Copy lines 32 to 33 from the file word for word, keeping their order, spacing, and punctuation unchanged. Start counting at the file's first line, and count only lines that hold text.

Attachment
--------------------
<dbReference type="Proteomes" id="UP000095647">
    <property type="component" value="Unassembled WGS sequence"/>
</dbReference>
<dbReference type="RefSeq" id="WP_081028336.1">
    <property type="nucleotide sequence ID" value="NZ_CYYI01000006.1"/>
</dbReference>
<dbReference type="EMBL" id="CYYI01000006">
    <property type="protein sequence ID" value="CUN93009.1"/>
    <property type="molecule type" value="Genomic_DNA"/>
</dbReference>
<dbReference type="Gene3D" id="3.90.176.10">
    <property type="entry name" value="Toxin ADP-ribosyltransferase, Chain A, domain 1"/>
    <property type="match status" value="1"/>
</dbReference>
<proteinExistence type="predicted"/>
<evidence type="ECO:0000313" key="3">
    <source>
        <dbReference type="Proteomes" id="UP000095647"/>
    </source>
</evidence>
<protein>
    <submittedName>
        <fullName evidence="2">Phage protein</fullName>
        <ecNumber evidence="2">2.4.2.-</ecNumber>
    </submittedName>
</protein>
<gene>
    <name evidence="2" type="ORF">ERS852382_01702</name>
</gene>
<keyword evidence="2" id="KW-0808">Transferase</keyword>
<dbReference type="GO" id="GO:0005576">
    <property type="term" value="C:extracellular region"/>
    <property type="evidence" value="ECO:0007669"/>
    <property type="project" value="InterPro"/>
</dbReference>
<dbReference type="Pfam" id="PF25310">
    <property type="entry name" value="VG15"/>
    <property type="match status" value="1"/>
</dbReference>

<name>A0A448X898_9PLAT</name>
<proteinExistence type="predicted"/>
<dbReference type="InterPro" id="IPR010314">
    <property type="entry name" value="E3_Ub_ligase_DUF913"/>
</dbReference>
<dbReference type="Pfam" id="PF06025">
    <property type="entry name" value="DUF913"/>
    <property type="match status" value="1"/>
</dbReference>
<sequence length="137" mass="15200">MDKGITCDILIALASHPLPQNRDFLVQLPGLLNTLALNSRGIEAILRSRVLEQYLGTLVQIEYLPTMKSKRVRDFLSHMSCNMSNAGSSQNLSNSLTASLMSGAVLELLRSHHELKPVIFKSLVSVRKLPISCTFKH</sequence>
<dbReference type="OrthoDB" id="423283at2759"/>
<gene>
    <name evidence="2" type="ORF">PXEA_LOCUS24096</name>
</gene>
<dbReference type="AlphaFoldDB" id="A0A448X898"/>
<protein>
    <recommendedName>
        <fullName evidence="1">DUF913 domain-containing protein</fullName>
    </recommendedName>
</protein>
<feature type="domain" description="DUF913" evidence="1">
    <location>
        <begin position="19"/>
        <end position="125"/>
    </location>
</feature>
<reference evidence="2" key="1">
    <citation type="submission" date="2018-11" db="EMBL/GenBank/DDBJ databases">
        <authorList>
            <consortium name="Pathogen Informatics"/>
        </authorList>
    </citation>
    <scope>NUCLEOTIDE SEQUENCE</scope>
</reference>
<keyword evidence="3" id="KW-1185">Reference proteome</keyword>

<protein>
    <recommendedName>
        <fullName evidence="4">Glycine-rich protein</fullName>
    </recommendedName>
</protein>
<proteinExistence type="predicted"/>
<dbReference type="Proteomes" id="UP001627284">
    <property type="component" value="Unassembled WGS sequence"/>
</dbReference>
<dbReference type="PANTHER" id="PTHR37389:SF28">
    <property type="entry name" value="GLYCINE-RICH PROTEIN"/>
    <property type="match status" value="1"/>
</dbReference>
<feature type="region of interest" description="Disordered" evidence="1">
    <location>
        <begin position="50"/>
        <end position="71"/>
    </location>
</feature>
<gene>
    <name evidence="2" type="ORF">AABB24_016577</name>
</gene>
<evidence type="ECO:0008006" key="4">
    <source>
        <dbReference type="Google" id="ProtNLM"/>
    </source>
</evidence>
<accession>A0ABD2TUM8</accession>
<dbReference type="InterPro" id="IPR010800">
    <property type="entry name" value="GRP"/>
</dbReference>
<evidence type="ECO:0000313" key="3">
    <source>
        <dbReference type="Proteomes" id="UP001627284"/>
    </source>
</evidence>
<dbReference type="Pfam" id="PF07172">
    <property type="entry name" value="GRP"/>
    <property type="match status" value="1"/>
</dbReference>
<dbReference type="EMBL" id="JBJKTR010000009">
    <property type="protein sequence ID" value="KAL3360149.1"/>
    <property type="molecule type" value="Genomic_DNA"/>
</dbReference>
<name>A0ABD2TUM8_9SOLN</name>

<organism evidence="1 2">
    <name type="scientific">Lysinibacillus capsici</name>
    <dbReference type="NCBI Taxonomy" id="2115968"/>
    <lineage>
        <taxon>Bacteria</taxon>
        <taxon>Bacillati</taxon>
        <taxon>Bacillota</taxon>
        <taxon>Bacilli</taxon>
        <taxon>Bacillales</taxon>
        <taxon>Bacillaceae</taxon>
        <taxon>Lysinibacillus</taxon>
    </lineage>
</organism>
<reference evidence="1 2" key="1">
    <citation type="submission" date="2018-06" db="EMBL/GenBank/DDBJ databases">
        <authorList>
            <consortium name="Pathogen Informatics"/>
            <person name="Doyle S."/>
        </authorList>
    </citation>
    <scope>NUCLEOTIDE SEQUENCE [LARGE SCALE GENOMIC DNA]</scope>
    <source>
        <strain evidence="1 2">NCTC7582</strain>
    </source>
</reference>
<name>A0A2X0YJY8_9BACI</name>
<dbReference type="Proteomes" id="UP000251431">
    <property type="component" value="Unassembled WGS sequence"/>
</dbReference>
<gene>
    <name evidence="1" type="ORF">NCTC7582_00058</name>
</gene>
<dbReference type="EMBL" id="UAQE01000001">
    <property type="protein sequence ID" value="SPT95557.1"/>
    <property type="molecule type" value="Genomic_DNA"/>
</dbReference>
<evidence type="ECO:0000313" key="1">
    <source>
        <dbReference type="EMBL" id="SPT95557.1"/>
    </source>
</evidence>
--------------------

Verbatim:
    <property type="term" value="C:extracellular region"/>
    <property type="evidence" value="ECO:0007669"/>